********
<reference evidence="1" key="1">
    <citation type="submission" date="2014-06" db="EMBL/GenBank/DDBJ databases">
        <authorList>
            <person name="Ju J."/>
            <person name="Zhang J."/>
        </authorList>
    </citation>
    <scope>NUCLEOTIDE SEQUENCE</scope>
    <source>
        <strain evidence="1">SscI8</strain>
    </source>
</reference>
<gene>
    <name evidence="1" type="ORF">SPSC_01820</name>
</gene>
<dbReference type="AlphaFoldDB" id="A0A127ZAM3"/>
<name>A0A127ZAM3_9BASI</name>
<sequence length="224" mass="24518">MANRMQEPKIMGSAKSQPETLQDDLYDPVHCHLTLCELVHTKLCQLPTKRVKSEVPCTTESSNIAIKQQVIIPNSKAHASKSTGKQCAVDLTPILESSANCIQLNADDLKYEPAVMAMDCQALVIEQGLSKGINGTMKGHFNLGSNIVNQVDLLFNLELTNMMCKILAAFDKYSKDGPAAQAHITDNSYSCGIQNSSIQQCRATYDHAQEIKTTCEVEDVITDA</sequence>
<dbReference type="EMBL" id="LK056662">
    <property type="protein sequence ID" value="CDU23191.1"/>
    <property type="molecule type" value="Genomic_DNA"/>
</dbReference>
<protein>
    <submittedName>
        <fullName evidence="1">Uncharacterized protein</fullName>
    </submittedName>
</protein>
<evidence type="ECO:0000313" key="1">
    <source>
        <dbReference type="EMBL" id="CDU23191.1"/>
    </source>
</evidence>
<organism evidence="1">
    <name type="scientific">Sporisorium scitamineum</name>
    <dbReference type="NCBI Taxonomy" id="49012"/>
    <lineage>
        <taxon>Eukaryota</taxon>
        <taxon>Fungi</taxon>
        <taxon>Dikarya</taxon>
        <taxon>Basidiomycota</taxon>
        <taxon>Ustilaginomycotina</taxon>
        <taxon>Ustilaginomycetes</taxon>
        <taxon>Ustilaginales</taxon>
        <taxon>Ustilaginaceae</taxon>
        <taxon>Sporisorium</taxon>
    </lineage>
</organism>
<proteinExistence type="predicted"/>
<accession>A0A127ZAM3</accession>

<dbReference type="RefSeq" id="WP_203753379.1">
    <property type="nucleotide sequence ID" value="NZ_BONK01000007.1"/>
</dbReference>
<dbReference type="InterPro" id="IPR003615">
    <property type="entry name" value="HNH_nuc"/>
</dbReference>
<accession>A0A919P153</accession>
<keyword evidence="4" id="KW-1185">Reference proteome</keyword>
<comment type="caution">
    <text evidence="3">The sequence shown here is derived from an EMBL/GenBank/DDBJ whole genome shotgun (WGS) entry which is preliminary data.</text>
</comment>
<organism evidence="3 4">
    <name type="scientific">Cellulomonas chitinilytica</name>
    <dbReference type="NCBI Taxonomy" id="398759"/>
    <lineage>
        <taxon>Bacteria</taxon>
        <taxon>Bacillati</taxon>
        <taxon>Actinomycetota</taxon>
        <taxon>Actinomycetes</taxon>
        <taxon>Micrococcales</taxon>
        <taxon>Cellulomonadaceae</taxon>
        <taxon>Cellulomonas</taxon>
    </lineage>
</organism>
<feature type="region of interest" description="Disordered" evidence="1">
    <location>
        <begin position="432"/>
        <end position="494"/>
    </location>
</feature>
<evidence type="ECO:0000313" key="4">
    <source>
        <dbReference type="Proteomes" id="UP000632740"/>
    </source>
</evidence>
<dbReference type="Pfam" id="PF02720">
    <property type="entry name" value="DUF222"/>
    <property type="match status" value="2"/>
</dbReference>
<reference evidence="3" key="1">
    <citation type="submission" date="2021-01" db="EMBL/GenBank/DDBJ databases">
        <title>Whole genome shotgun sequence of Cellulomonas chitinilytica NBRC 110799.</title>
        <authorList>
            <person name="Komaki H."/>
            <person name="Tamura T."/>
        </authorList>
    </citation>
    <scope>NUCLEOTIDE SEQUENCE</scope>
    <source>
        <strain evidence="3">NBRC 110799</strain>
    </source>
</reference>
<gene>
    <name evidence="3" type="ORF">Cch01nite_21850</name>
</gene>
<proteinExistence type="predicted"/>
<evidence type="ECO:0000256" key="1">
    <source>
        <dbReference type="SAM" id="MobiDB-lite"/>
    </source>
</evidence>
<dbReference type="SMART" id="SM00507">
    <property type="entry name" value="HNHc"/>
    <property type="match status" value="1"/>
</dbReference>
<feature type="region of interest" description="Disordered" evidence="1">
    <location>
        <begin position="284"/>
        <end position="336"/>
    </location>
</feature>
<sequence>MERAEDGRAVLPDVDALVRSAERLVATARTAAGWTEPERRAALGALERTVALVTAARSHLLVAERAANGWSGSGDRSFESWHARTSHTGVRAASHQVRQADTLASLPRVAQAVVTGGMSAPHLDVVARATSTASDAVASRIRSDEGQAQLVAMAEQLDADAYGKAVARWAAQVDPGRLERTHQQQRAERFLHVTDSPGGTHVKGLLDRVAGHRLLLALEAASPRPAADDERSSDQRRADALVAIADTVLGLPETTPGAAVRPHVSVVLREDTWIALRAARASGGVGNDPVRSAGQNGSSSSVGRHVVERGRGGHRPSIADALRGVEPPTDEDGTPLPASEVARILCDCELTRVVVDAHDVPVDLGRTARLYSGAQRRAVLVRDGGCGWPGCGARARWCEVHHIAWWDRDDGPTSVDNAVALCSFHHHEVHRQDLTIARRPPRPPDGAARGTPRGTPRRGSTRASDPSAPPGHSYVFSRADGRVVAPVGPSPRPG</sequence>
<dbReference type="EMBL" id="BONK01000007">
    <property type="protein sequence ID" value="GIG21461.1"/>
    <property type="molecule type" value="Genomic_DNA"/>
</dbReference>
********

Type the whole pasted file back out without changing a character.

<reference evidence="1" key="1">
    <citation type="submission" date="2014-06" db="EMBL/GenBank/DDBJ databases">
        <authorList>
            <person name="Ju J."/>
            <person name="Zhang J."/>
        </authorList>
    </citation>
    <scope>NUCLEOTIDE SEQUENCE</scope>
    <source>
        <strain evidence="1">SscI8</strain>
    </source>
</reference>
<gene>
    <name evidence="1" type="ORF">SPSC_01820</name>
</gene>
<dbReference type="AlphaFoldDB" id="A0A127ZAM3"/>
<name>A0A127ZAM3_9BASI</name>
<sequence length="224" mass="24518">MANRMQEPKIMGSAKSQPETLQDDLYDPVHCHLTLCELVHTKLCQLPTKRVKSEVPCTTESSNIAIKQQVIIPNSKAHASKSTGKQCAVDLTPILESSANCIQLNADDLKYEPAVMAMDCQALVIEQGLSKGINGTMKGHFNLGSNIVNQVDLLFNLELTNMMCKILAAFDKYSKDGPAAQAHITDNSYSCGIQNSSIQQCRATYDHAQEIKTTCEVEDVITDA</sequence>
<dbReference type="EMBL" id="LK056662">
    <property type="protein sequence ID" value="CDU23191.1"/>
    <property type="molecule type" value="Genomic_DNA"/>
</dbReference>
<protein>
    <submittedName>
        <fullName evidence="1">Uncharacterized protein</fullName>
    </submittedName>
</protein>
<evidence type="ECO:0000313" key="1">
    <source>
        <dbReference type="EMBL" id="CDU23191.1"/>
    </source>
</evidence>
<organism evidence="1">
    <name type="scientific">Sporisorium scitamineum</name>
    <dbReference type="NCBI Taxonomy" id="49012"/>
    <lineage>
        <taxon>Eukaryota</taxon>
        <taxon>Fungi</taxon>
        <taxon>Dikarya</taxon>
        <taxon>Basidiomycota</taxon>
        <taxon>Ustilaginomycotina</taxon>
        <taxon>Ustilaginomycetes</taxon>
        <taxon>Ustilaginales</taxon>
        <taxon>Ustilaginaceae</taxon>
        <taxon>Sporisorium</taxon>
    </lineage>
</organism>
<proteinExistence type="predicted"/>
<accession>A0A127ZAM3</accession>

<dbReference type="RefSeq" id="WP_203753379.1">
    <property type="nucleotide sequence ID" value="NZ_BONK01000007.1"/>
</dbReference>
<dbReference type="InterPro" id="IPR003615">
    <property type="entry name" value="HNH_nuc"/>
</dbReference>
<accession>A0A919P153</accession>
<keyword evidence="4" id="KW-1185">Reference proteome</keyword>
<comment type="caution">
    <text evidence="3">The sequence shown here is derived from an EMBL/GenBank/DDBJ whole genome shotgun (WGS) entry which is preliminary data.</text>
</comment>
<organism evidence="3 4">
    <name type="scientific">Cellulomonas chitinilytica</name>
    <dbReference type="NCBI Taxonomy" id="398759"/>
    <lineage>
        <taxon>Bacteria</taxon>
        <taxon>Bacillati</taxon>
        <taxon>Actinomycetota</taxon>
        <taxon>Actinomycetes</taxon>
        <taxon>Micrococcales</taxon>
        <taxon>Cellulomonadaceae</taxon>
        <taxon>Cellulomonas</taxon>
    </lineage>
</organism>
<feature type="region of interest" description="Disordered" evidence="1">
    <location>
        <begin position="432"/>
        <end position="494"/>
    </location>
</feature>
<evidence type="ECO:0000313" key="4">
    <source>
        <dbReference type="Proteomes" id="UP000632740"/>
    </source>
</evidence>
<dbReference type="Pfam" id="PF02720">
    <property type="entry name" value="DUF222"/>
    <property type="match status" value="2"/>
</dbReference>
<reference evidence="3" key="1">
    <citation type="submission" date="2021-01" db="EMBL/GenBank/DDBJ databases">
        <title>Whole genome shotgun sequence of Cellulomonas chitinilytica NBRC 110799.</title>
        <authorList>
            <person name="Komaki H."/>
            <person name="Tamura T."/>
        </authorList>
    </citation>
    <scope>NUCLEOTIDE SEQUENCE</scope>
    <source>
        <strain evidence="3">NBRC 110799</strain>
    </source>
</reference>
<gene>
    <name evidence="3" type="ORF">Cch01nite_21850</name>
</gene>
<proteinExistence type="predicted"/>
<evidence type="ECO:0000256" key="1">
    <source>
        <dbReference type="SAM" id="MobiDB-lite"/>
    </source>
</evidence>
<dbReference type="SMART" id="SM00507">
    <property type="entry name" value="HNHc"/>
    <property type="match status" value="1"/>
</dbReference>
<feature type="region of interest" description="Disordered" evidence="1">
    <location>
        <begin position="284"/>
        <end position="336"/>
    </location>
</feature>
<sequence>MERAEDGRAVLPDVDALVRSAERLVATARTAAGWTEPERRAALGALERTVALVTAARSHLLVAERAANGWSGSGDRSFESWHARTSHTGVRAASHQVRQADTLASLPRVAQAVVTGGMSAPHLDVVARATSTASDAVASRIRSDEGQAQLVAMAEQLDADAYGKAVARWAAQVDPGRLERTHQQQRAERFLHVTDSPGGTHVKGLLDRVAGHRLLLALEAASPRPAADDERSSDQRRADALVAIADTVLGLPETTPGAAVRPHVSVVLREDTWIALRAARASGGVGNDPVRSAGQNGSSSSVGRHVVERGRGGHRPSIADALRGVEPPTDEDGTPLPASEVARILCDCELTRVVVDAHDVPVDLGRTARLYSGAQRRAVLVRDGGCGWPGCGARARWCEVHHIAWWDRDDGPTSVDNAVALCSFHHHEVHRQDLTIARRPPRPPDGAARGTPRGTPRRGSTRASDPSAPPGHSYVFSRADGRVVAPVGPSPRPG</sequence>
<dbReference type="EMBL" id="BONK01000007">
    <property type="protein sequence ID" value="GIG21461.1"/>
    <property type="molecule type" value="Genomic_DNA"/>
</dbReference>